Making the Case for Affordable Housing: Using BLS Statistics to ask Hard Questions About Salaries vs. Local Housing Costs

About the Author

Maureen Berner

Maureen Berner is a School of Government faculty member. She teaches evaluation and analysis courses for MPA students, and provides similar training and advising to state and local government officials throughout North Carolina.

Last year, nursing assistants in Goldsboro earned $11.83 an hour (median wage) for a mean annual salary of $24,610.  Is this a sufficient wage to sustain a person who wants to live and work there?

Affordable housing for different demographic groups in North Carolina communities has been discussed in several prior blogs, including ones about affordable housing for teachers, seniors and those living in rural areas.  A different perspective is available with the use of easily-accessible, wonderfully-detailed data from the Bureau of Labor Statistics (BLS) website on Occupational Employment Statistics. 

A question recently came to the CED faculty at the School of Government.  Could someone who was a nursing assistant earn enough to afford housing in their town?  The answer lay with data gathered by the BLS across a wide variety of occupational classifications for larger metropolitan areas in each state.  With these data, rather than focus on the longer-term goal of building lower cost housing for different groups, CED officials can also think shorter-term, asking about the salary levels needed to afford what is currently available.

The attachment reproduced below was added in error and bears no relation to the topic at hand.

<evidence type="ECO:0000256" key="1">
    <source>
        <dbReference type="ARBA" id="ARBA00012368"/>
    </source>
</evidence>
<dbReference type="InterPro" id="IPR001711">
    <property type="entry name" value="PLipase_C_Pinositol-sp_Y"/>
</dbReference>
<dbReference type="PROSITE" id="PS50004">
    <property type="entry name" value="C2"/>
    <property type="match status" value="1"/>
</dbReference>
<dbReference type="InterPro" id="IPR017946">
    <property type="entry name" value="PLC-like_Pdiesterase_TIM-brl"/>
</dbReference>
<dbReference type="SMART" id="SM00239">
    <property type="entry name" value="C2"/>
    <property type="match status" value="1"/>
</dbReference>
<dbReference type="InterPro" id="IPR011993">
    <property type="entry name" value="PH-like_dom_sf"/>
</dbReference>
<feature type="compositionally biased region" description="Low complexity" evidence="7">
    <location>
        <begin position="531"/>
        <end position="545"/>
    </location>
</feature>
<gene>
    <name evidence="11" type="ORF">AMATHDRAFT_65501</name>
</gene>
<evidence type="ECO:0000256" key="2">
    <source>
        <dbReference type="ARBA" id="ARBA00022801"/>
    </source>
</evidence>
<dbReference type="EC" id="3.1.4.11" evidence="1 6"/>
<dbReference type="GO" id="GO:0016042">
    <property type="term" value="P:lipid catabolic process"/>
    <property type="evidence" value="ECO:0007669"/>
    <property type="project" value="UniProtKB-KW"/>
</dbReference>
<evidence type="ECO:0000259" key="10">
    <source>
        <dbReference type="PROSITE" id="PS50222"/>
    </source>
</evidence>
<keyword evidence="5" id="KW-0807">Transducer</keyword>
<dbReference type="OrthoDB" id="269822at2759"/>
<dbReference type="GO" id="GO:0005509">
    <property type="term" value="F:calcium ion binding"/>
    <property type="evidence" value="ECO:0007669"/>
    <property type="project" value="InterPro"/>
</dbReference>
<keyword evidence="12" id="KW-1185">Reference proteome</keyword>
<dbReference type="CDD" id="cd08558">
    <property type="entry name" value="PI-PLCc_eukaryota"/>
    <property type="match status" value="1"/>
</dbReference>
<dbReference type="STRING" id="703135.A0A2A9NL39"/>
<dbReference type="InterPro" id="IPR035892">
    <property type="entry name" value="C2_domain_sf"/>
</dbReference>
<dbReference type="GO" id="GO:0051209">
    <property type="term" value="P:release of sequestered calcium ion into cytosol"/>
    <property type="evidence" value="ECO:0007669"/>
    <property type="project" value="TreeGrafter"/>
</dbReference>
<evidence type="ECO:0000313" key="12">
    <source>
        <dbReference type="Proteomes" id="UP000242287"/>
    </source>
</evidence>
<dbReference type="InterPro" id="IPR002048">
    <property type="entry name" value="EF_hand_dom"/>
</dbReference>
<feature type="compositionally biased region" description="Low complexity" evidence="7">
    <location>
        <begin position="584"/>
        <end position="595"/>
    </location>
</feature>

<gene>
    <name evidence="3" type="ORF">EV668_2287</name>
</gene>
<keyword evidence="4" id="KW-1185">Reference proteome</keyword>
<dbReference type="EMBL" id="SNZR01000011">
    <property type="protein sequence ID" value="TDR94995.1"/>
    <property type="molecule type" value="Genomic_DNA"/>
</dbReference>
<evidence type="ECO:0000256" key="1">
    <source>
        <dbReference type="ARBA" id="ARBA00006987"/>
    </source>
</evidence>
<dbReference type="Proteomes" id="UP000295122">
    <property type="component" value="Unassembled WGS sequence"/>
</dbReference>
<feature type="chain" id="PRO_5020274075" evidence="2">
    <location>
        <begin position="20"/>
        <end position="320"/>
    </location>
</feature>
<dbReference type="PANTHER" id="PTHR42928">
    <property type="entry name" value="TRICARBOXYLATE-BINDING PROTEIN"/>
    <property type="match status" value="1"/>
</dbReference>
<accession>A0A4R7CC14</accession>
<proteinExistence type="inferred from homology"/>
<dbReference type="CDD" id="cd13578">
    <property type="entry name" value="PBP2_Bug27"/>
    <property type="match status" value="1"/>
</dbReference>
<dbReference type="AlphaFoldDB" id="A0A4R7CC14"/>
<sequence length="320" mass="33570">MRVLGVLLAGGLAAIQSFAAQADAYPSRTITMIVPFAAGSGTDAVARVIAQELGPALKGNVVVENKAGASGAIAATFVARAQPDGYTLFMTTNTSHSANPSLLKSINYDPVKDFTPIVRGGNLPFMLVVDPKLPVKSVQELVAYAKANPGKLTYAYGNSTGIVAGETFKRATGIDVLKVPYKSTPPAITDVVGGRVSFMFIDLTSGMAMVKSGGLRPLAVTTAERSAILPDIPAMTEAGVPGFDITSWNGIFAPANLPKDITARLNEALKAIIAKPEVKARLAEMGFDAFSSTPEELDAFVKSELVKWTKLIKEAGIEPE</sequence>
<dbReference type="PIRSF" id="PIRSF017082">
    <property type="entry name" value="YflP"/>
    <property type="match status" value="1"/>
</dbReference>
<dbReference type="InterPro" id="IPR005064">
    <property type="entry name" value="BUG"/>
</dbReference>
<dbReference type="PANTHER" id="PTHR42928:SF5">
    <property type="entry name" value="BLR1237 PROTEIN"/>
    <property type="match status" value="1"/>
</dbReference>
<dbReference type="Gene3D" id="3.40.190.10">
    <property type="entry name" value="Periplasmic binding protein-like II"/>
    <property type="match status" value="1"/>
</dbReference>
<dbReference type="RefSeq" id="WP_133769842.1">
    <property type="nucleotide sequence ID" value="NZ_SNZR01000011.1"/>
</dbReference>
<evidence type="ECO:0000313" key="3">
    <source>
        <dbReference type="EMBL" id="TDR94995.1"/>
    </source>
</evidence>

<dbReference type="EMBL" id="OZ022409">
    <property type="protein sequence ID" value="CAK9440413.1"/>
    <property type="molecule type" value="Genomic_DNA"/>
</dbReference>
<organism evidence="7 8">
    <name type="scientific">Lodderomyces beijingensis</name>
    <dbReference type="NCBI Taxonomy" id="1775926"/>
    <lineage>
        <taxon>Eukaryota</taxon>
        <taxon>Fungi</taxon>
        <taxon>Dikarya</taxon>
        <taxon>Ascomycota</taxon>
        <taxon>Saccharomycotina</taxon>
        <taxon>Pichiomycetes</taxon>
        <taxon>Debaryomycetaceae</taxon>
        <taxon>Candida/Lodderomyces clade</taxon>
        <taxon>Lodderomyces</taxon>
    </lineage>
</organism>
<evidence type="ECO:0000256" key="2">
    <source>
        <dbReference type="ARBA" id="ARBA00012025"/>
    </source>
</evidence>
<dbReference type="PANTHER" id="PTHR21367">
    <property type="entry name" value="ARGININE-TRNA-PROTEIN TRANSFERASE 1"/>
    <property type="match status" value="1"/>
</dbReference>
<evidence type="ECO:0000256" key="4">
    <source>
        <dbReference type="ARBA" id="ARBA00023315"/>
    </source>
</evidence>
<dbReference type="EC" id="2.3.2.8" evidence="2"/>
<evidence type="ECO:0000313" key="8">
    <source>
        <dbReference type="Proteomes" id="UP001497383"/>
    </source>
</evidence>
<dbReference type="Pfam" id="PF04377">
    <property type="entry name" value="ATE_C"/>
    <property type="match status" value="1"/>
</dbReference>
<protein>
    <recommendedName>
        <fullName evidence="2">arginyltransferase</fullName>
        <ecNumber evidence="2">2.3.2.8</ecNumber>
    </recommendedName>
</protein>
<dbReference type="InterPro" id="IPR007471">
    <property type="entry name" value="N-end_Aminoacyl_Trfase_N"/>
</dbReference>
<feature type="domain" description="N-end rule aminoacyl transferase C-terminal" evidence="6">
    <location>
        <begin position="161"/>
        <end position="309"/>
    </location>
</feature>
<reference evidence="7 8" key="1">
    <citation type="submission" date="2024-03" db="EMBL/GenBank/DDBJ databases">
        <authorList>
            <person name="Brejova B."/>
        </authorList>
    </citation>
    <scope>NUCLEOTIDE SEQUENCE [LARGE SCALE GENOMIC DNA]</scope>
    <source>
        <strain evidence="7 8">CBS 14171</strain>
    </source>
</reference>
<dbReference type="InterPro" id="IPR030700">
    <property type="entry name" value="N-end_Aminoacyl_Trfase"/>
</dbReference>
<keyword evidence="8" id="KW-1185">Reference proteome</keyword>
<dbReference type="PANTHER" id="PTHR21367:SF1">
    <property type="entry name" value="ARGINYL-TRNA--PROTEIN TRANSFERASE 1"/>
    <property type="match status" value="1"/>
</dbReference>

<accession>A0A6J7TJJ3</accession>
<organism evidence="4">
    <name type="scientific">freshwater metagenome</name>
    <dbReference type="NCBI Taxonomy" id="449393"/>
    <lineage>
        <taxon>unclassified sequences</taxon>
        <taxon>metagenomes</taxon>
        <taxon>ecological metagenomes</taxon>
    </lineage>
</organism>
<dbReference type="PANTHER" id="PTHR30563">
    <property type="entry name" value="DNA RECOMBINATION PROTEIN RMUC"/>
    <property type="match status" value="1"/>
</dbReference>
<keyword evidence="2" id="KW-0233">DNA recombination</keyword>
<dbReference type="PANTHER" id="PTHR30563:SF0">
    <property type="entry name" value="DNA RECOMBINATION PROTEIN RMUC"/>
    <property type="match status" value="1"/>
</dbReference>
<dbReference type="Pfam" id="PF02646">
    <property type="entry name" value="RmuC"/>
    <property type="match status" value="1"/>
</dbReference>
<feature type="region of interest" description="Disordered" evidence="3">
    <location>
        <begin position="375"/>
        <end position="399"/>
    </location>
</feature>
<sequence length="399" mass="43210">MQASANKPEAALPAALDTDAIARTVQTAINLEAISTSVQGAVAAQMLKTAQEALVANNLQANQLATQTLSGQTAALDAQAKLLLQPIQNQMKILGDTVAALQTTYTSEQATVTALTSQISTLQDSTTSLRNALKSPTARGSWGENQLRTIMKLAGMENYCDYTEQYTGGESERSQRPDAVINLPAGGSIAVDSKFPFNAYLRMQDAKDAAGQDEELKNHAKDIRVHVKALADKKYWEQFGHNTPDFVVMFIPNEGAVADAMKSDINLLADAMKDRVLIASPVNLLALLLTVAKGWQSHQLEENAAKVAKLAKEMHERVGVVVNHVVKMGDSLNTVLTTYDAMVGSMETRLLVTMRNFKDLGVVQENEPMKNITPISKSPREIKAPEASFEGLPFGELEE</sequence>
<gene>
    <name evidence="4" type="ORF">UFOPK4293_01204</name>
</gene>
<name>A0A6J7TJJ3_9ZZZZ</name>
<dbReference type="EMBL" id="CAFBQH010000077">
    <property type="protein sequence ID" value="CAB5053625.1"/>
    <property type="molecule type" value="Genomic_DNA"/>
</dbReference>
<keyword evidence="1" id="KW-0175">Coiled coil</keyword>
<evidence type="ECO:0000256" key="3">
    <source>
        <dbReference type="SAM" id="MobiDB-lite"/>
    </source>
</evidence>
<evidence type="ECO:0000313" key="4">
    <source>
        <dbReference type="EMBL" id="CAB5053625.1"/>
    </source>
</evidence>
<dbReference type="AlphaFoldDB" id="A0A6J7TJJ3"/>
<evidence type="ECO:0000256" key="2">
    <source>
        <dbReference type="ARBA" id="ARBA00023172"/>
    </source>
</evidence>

For example, in Fayetteville last year, on average, police officers made just over $22 an hour.  In comparison, in the Hickory-Lenior-Morganton area, they made $18.43.  While traditional considerations of affordable housing may focus on the cost of rentals or first homes, the wage-earning potential of jobs in the surrounding area is less likely to be a direct part of the conversation.  Affordability can be targeted from both the supply and demand side. 

Areas outside of the larger metro areas are included in regional estimates.  For North Carolina, data from 17 metropolitan areas are available, as well as for the Southeast and Northeast Coastal regions, and Piedmont and Mountain regions.  The listing of occupations is extensive, from butchers and bakers to loan officers to bus drivers, covering a wide variety of jobs common to any community.  The median, mean and average annual salary for each occupation for the chosen metro area or region is presented for the prior year.  The most current data available are from May 2016.

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